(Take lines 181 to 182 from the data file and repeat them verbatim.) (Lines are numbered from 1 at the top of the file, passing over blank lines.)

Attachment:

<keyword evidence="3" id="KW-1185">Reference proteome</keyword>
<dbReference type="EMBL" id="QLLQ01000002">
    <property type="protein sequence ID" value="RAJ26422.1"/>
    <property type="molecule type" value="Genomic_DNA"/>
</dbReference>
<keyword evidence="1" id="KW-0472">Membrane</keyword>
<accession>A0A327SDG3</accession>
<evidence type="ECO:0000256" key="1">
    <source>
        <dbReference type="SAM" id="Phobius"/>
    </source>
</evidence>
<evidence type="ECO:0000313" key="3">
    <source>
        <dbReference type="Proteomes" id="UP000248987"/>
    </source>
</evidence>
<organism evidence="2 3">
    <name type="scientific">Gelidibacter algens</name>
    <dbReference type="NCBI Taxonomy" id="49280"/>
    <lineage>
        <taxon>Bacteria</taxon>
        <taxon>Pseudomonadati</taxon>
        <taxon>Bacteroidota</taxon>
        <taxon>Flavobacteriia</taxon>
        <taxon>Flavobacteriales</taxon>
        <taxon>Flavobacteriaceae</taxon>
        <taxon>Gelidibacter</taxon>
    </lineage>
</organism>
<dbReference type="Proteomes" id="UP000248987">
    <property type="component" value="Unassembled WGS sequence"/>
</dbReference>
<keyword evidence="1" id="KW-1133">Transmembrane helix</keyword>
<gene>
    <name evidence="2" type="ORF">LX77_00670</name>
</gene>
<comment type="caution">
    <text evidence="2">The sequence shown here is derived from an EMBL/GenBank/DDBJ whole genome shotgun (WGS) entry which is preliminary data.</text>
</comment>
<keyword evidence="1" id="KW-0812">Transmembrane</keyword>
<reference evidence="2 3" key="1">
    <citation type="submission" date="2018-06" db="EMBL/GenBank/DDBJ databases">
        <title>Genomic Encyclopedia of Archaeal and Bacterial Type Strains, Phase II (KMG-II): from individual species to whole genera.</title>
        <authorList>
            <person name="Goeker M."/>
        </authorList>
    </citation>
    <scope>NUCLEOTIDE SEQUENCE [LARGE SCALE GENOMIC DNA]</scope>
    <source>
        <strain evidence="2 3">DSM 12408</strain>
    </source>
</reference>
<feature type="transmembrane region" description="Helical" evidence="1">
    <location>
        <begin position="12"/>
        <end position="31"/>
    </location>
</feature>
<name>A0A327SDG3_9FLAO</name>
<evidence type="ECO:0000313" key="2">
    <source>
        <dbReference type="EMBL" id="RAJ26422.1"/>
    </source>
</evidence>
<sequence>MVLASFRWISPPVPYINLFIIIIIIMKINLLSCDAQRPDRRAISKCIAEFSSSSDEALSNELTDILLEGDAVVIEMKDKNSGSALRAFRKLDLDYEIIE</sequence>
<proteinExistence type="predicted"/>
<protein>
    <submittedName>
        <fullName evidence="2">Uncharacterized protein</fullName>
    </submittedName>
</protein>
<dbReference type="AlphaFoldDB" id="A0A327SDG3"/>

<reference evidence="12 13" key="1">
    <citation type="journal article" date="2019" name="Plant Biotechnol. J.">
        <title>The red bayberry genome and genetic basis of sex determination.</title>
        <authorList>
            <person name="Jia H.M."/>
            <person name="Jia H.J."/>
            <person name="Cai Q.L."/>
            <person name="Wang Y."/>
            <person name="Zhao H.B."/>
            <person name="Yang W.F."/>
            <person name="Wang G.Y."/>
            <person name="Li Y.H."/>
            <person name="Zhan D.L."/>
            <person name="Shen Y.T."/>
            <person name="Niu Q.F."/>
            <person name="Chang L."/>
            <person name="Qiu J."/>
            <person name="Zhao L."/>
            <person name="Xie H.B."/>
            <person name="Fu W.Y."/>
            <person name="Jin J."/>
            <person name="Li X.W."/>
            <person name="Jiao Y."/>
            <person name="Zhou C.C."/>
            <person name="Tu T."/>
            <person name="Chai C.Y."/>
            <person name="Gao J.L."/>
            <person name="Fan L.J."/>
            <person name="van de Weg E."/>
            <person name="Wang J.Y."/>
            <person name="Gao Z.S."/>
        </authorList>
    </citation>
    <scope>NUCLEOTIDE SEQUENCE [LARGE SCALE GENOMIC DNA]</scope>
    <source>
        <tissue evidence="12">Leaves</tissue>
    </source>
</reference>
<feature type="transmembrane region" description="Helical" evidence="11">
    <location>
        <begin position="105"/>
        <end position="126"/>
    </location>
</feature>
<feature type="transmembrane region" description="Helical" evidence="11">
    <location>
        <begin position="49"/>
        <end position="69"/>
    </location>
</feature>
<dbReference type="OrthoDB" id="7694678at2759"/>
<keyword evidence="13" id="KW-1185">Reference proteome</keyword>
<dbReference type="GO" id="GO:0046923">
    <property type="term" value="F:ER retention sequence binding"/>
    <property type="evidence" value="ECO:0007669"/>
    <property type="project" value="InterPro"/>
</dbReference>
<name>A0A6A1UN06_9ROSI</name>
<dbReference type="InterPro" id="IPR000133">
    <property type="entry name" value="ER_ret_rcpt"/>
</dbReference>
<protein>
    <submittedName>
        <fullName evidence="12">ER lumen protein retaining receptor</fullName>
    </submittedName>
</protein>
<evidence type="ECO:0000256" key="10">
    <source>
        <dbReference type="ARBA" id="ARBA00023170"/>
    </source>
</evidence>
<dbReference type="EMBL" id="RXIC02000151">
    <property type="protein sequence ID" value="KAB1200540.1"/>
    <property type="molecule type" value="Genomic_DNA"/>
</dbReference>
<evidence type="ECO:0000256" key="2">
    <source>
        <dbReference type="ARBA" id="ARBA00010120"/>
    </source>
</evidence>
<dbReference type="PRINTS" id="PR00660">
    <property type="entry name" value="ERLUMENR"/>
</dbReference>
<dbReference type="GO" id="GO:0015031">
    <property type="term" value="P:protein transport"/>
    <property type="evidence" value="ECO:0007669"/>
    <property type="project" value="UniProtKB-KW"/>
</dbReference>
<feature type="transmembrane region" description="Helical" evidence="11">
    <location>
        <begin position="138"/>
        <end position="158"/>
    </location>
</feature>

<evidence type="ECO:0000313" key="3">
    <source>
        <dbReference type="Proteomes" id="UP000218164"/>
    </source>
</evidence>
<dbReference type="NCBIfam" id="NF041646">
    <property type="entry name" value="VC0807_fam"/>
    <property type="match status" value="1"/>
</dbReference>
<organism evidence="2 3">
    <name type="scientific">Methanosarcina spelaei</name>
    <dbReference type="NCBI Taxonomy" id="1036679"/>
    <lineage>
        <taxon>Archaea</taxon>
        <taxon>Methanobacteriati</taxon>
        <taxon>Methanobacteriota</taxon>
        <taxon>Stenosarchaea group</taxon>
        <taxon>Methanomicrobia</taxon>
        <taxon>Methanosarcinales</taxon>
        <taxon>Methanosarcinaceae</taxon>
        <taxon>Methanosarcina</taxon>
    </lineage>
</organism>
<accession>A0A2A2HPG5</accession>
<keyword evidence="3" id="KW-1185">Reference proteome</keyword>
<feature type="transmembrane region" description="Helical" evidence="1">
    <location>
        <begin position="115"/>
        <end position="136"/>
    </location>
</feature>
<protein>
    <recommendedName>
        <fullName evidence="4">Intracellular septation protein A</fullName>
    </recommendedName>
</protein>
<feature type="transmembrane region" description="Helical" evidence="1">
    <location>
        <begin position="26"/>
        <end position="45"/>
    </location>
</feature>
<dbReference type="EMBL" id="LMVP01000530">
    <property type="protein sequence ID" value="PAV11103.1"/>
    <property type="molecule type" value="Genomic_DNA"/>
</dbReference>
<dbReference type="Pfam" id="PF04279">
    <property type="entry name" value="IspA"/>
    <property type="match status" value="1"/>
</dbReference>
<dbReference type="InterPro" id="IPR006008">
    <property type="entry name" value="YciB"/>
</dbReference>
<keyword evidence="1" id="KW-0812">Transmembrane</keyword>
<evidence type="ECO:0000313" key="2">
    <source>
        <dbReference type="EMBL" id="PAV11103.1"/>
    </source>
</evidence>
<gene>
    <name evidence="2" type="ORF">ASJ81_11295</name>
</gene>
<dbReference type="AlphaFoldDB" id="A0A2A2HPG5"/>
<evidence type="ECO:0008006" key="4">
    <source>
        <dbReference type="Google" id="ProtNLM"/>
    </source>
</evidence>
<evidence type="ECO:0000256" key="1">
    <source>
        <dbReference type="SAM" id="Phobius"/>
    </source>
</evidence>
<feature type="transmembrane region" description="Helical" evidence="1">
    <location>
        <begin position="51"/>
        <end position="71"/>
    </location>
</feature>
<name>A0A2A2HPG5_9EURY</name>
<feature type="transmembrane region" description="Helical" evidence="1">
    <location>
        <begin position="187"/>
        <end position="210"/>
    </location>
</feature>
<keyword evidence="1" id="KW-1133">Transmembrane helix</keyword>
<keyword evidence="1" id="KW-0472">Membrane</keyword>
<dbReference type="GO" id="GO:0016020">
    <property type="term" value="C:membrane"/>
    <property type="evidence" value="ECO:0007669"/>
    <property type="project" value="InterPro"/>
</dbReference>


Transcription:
        <taxon>Archaea</taxon>
        <taxon>Methanobacteriati</taxon>